Work in Progress: Getting back up after you've "lost"
Last time, I wrote about dealing with fear and how important it is to take a step, no matter how small it is. Unfortunately, no matter how much you prepare and practice, most risks end up in failure and it's so far from fun. I believe one of the main reasons it's so hard for everyone to say "no" is because we're a little to familiar with how rejection feels. Having my own business means I have to face many rejections; small and big, financially or due to creative difference. I went from getting SO EXCITED for inquiries to expecting no answer for most of my initial replies. Sometimes, I'm really good at brushing all those rejections off. But with how social media is, it's so easy to know who you "lost" to. And no matter how much I respect and love those creatives, I hate losing and then I hate myself for being all worked up about it. So instead of being all gloomy and unproductively envious of other's success (they do deserve to flaunt their hard work), I tried to assess why I lost projects.
The last few audio-books I've listened to told me to start with "why" and finish with "how". Why did I lose those projects and how can I improve my outcome? First, I notice there are few common reasons for my rejections. They are pricing, style, and time. If you ever have to deal with any of those (or all), keep reading and I might have some tips so you can get over your rejections a little bit faster. Sometimes you need more reasoning other than "things are meant to happen" so I'll try to show you how to correctly assess "losing". We'll discuss how to count your blessings (it's holiday seasons after all), and what steps you need to take in the future. And surprisingly, the answer can sometimes be to lose even more projects (so you better get used with this feeling fast!). Let's get going!
Since my livelihood depends on commission work, this is the most common reason I've "lost" a project. I've lost count on how many times I never heard back after sending price-list or estimates. The hours spent on those email threads/phone conference/estimates that end no where, and how many times I've received a reply along the lines of, "I love your work, it's exactly what we're looking for but in MUCH cheaper price range".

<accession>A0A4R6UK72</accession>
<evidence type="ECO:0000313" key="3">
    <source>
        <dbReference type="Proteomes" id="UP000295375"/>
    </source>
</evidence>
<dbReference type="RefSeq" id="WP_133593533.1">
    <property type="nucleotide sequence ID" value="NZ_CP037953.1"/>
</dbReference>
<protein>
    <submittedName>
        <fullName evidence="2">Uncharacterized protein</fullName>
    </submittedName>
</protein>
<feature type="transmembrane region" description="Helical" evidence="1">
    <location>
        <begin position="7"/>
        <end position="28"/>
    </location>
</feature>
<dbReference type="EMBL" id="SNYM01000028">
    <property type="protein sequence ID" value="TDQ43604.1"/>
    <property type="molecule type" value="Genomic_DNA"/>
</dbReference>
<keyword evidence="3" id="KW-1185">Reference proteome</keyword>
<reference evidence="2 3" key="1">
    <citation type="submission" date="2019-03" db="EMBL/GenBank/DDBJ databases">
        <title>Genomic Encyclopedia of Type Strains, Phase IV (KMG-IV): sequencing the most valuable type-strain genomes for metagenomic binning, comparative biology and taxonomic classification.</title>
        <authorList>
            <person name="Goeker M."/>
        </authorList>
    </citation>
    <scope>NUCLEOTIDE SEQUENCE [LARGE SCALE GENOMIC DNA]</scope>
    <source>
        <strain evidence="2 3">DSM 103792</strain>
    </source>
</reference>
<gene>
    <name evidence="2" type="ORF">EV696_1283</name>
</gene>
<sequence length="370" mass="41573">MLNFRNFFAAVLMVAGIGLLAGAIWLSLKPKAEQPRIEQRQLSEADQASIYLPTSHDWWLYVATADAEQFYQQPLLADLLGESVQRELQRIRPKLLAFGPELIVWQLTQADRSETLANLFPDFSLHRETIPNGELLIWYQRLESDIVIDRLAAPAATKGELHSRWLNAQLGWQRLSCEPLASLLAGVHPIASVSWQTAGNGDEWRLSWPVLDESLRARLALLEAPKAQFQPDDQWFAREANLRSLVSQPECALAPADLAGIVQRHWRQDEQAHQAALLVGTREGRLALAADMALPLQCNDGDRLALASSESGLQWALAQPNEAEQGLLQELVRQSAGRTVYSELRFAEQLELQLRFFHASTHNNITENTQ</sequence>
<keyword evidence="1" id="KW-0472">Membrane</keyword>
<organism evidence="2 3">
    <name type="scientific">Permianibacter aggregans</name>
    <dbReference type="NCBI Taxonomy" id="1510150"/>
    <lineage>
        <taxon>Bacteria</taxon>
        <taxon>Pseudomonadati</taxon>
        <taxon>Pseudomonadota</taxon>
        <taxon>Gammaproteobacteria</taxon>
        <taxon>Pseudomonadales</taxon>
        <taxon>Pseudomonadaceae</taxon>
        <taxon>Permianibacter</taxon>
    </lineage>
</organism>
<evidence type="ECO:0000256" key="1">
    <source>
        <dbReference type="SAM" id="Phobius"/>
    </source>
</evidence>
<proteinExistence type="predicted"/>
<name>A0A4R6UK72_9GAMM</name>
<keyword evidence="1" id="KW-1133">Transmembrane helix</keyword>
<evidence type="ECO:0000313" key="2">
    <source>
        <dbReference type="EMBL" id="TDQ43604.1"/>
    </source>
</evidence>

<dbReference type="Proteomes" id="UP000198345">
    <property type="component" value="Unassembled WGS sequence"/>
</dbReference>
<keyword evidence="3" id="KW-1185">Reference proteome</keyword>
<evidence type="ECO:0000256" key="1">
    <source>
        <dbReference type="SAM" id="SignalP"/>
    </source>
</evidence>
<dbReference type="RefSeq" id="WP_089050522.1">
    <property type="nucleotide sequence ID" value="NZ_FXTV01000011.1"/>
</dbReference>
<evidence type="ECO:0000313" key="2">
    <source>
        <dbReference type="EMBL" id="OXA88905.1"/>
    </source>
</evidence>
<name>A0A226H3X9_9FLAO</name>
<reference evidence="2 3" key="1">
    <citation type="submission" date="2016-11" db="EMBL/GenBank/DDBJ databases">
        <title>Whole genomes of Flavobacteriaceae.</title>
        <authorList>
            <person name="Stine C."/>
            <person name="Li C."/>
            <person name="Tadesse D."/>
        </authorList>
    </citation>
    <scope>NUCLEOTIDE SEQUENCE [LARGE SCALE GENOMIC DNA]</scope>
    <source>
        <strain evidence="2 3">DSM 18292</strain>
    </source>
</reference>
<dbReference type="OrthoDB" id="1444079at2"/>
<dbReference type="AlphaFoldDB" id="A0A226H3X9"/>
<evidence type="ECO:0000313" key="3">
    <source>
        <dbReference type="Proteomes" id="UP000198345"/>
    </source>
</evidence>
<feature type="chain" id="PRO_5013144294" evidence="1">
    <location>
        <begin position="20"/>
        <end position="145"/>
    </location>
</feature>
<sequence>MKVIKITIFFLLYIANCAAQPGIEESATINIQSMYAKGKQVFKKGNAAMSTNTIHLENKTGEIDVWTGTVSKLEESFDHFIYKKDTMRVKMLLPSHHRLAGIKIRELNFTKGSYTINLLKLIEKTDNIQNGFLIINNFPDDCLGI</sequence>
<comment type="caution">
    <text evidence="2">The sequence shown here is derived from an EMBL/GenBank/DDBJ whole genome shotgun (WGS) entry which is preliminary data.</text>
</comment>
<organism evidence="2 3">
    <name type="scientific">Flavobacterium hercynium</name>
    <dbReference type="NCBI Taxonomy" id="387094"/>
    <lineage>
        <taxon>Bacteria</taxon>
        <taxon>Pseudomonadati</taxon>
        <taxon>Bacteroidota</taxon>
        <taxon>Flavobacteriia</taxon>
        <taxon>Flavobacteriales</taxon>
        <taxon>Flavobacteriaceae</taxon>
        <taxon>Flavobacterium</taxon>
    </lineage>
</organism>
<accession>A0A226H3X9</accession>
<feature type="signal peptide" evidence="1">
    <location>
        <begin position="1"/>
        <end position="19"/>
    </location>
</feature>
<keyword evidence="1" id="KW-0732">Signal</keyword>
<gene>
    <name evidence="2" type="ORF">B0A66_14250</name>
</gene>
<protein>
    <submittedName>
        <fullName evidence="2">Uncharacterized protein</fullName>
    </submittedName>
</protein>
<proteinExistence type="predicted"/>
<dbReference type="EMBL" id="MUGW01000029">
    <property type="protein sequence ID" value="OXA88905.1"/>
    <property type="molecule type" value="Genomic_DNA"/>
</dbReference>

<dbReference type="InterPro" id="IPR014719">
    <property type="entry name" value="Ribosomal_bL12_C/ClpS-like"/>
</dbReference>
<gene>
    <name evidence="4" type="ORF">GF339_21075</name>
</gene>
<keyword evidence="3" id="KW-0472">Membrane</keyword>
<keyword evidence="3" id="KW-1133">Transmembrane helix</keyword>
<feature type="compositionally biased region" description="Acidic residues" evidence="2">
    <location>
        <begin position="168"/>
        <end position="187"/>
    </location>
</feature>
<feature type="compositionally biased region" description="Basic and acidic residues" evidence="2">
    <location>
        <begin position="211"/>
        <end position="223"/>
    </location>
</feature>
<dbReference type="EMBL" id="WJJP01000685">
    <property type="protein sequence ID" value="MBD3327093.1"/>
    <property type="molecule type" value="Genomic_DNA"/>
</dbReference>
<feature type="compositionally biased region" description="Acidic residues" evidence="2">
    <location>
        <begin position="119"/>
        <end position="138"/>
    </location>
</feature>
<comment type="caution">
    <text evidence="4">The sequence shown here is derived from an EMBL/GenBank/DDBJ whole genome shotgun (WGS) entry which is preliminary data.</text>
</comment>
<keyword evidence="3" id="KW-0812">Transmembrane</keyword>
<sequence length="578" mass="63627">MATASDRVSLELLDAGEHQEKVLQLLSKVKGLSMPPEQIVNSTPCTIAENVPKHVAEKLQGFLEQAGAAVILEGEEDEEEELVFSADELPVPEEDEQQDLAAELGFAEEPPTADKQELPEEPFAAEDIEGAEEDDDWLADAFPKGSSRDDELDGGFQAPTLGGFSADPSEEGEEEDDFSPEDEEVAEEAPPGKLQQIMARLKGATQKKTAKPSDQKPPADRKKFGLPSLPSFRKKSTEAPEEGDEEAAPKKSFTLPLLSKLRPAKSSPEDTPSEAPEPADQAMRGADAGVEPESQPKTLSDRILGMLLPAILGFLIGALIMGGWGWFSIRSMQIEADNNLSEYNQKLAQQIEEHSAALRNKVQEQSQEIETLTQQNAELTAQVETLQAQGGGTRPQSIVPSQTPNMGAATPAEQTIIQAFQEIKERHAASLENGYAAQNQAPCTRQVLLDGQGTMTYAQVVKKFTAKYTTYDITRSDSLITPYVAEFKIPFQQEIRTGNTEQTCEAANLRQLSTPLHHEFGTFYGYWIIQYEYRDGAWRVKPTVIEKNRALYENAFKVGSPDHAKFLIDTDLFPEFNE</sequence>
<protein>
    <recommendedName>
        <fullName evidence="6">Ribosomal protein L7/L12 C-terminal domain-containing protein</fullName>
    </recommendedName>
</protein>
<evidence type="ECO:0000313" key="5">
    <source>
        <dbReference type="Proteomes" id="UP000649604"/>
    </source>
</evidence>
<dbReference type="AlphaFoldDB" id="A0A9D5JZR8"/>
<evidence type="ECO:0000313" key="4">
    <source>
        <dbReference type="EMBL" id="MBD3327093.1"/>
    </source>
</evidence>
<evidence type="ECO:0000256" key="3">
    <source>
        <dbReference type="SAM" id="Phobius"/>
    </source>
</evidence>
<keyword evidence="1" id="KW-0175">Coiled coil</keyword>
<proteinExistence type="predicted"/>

Having no projects and seeing how busy everyone is on social media sucks. Same is having no or little sales during Holiday Seasons and seeing the opposite on Instagram. On this note, I'd like to thank everyone who ever purchase my product, especially during my Black Friday to Cyber Monday sales, for sparing me from feeling like the one kid who's not invited to the birthday party. It is so tempting to give in and offer lower prices or discounts just so I can be busy and have more orders. But I'm also trying to have a sustainable business and this race to the bottom won't help me achieve that goal in the long run. All I need is one person who's willing to pay the price I'm asking for to prove that I'm worth my price tag. As long as I can find that right client, I can keep on swimming and resist lowering my fee.
But, that doesn't help me from being mildly to extremely annoyed when I see who I lost a project too. I feel like a horrible person to harbor such jealousy. When that happens, I ask myself a few questions.. "Am I willing to take that job for a lower amount that I'm asking for? Was it only my greed and pride that cost me this particular project?". So I analyze the amount of time and work I would need for that project at the "desired" price point and decide if I'm willing to adjust. Usually the answer is no.
For example, I lost a project that consisted of a Save the Date along with an Invitation suite with addressing for 150 sets simply because I'm not willing to lower my quote. Or another one where I was contacted to provide my service for free in exchange for press and publication. There's many that I've lost because I couldn't give additional discounts in exchange for a professional photographer and social media buzz. With that said, I am happy when my potential clients are able to get what they want in their asking price from another calligrapher, although, it still irks me whenever I see a post from those projects. Even though I understand how much work either of those projects will take and how much of an "investment" they would be from my end had I taken the project.